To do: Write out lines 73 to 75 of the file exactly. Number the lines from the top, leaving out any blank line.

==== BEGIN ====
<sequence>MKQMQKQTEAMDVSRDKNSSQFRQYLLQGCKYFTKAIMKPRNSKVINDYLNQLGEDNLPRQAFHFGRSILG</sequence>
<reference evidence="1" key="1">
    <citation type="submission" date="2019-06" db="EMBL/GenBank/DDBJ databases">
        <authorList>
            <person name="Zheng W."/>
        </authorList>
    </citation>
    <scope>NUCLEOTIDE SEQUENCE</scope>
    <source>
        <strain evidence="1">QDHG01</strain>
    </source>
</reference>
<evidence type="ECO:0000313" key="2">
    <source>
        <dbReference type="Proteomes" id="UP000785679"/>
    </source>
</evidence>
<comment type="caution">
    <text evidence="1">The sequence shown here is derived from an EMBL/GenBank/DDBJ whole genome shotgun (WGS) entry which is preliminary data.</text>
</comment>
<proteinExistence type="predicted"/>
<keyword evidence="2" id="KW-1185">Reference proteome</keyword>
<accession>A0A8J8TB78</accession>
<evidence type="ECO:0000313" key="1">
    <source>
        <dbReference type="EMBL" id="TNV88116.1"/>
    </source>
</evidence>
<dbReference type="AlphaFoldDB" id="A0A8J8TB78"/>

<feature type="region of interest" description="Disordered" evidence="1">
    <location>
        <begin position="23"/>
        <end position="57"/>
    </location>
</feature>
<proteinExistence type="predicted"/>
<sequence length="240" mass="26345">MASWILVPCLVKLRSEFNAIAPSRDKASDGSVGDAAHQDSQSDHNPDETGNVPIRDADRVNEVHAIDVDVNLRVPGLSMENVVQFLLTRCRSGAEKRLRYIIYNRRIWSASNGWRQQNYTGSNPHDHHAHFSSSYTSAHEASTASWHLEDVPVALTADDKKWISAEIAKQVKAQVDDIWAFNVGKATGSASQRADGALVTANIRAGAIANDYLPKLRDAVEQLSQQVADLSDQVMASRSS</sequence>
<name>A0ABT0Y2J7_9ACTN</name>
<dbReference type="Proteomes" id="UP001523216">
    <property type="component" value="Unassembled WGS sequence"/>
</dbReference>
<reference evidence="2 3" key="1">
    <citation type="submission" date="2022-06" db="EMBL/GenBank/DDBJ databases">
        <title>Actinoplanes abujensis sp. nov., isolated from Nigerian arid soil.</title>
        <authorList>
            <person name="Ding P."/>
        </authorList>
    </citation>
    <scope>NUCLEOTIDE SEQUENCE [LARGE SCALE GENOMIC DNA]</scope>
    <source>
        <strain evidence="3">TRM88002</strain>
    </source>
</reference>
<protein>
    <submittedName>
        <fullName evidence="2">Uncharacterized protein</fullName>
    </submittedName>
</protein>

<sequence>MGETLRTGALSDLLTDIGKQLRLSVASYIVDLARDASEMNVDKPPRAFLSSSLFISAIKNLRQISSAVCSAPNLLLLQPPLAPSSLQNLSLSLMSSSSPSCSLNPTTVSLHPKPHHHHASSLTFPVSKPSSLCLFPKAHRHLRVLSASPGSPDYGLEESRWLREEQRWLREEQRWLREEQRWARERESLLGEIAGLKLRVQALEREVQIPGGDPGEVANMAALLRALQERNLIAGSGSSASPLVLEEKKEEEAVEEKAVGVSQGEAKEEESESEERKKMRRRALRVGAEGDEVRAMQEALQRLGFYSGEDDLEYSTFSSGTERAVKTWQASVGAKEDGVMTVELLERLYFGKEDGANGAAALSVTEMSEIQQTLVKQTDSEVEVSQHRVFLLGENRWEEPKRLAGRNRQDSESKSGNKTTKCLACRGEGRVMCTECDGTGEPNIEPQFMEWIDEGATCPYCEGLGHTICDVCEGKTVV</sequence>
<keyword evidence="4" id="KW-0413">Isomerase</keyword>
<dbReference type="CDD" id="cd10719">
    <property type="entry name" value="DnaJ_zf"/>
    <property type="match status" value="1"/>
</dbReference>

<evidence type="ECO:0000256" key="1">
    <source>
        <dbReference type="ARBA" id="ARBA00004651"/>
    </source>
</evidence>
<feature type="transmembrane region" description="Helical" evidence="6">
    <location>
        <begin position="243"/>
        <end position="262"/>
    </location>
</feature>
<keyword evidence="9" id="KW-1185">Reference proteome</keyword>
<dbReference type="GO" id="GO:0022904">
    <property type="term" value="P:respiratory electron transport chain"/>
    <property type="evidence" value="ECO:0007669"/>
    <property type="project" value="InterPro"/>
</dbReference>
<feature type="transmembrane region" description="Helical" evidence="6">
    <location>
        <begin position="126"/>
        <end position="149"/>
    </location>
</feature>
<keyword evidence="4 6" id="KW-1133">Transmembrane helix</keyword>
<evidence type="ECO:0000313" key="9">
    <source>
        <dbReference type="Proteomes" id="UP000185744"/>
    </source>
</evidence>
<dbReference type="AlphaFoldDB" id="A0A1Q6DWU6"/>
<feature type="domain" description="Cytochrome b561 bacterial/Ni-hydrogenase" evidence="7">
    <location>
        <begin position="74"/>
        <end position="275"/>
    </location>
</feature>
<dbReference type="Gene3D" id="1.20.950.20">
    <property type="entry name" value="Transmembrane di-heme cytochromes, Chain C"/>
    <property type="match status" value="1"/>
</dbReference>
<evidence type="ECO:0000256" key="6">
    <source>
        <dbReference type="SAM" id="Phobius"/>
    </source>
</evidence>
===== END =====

        <end position="262"/>
    </location>
</feature>